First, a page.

Studying his surroundings more closely, Kyle saw similarly dressed men and woman sitting in the same seats as far as the eye could see, but nobody sat next to one another. One row of empty chairs served as a buffer between the people that were there, and three empty chairs separated each person in each row.

Seated in the front row of his particular square, he observed that a white table sat in front of each square, across from what appeared to be a long, wide hallway. Young men and women which Kyle presumed were staff, clad in white from head to toe, sat at each table, which was adorned with what looked like a large I-Pad, a pitcher of water and two tall crystal water glasses. Interestingly, the pitchers always appeared full, and the staff never seemed to run out of glasses, even though Kyle could see what had to be hundreds if not thousands of people in this room.

The staff member that sat at the table in front of Kyle’s square was currently engaged in conversation with……what should he call them? He pondered that for a moment and settled on the term inmate. “What the hell,” Kyle figured. “This is my dream so I can call them anything I want.”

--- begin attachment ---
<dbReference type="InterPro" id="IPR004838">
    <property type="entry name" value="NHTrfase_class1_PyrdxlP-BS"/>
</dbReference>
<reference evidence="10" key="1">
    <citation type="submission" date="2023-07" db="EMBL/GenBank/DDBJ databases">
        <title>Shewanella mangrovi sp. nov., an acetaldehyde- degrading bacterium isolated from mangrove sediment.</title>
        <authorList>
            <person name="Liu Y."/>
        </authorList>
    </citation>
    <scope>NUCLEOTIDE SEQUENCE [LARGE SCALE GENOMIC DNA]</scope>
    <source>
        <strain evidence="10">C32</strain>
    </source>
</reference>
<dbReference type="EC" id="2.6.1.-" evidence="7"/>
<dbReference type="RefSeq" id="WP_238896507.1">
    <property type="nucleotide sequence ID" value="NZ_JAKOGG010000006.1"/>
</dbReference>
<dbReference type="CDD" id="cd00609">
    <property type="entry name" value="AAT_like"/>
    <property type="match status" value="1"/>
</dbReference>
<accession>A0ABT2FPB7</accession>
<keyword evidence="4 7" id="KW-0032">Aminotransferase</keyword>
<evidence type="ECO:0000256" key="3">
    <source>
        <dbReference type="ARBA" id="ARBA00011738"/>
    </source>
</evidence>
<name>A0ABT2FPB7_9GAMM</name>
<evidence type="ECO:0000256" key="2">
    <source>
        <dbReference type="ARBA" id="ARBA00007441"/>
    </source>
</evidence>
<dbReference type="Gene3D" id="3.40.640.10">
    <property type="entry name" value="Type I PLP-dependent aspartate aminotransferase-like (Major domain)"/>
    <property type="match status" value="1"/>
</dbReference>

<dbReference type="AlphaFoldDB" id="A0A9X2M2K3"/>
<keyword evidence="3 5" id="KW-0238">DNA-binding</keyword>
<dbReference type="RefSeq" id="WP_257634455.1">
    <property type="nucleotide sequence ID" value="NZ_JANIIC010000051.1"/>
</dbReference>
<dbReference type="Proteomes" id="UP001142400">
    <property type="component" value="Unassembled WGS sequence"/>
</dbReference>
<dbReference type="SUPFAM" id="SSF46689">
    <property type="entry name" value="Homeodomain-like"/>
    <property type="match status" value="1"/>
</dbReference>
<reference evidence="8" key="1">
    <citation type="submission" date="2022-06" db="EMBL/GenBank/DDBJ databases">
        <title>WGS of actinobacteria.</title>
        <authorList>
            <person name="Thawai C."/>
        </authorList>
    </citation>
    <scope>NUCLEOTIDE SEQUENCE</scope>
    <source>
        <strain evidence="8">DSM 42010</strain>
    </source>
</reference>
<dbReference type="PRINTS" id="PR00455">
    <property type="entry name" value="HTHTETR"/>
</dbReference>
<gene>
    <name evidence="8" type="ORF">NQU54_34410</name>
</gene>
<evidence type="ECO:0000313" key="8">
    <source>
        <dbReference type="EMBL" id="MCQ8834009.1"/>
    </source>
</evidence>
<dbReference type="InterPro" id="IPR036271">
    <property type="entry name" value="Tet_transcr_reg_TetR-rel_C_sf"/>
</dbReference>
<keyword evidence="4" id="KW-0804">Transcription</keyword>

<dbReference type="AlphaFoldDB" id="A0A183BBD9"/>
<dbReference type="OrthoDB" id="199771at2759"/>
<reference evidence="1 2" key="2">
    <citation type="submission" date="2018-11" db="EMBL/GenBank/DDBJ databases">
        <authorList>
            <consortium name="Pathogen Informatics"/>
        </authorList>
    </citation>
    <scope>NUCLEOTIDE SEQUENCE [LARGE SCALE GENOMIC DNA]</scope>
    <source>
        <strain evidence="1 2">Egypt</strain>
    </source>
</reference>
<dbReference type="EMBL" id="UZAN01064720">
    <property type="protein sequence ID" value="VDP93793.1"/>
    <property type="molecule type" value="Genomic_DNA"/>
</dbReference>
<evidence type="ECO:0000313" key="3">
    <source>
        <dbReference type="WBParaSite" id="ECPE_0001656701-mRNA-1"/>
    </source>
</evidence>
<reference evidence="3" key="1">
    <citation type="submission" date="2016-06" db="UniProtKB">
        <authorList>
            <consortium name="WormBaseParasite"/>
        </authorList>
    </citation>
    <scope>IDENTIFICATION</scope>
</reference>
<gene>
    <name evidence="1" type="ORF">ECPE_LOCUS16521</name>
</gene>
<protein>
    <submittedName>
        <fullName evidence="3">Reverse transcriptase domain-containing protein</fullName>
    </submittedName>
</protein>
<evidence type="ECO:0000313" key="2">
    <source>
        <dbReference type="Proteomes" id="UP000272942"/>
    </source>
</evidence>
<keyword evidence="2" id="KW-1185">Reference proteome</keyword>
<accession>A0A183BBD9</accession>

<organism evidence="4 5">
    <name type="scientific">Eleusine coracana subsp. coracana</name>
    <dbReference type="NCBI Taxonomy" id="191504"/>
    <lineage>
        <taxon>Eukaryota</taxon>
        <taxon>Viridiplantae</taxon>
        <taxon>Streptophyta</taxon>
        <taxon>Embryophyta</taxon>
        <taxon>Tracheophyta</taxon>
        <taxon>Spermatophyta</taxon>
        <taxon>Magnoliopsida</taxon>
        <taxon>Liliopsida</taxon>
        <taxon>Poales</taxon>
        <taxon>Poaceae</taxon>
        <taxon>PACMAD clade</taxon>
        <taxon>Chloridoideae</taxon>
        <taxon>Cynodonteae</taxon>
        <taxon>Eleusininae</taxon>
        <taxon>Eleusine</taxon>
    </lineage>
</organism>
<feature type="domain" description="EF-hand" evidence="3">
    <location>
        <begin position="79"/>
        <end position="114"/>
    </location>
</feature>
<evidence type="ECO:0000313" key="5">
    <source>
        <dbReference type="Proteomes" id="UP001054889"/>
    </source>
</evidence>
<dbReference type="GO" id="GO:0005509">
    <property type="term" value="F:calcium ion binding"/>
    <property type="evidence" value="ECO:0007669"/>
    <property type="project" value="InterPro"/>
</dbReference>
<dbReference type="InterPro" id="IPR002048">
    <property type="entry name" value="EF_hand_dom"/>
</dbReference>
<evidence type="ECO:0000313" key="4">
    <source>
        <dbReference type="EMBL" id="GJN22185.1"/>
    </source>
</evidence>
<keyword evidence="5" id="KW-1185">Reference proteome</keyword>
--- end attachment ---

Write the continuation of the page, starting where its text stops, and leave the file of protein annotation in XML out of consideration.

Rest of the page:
Looking at the people in the room that were in his line of sight, Kyle saw men and women of every ethnicity whose ages appeared to range from teenagers to the elderly. The younger population looked unsure and scared, and the older folks looked bored. While he could not see any young children or infants, Kyle sensed they were around because he could hear their distant shouts and cries. Trying to make sense of what this place was, Kyle turned to face an older gentlemen seated two rows behind him.

“Excuse me,” he said, but before Kyle could utter another syllable, the man turned to face Kyle, placed an outstretched finger in front of his lips, shook his head from side to side, then turned to resume staring at nothing in particular. Kyle then turned to a young woman seated three seats to his left and attempted to ask the same question, but got the same result.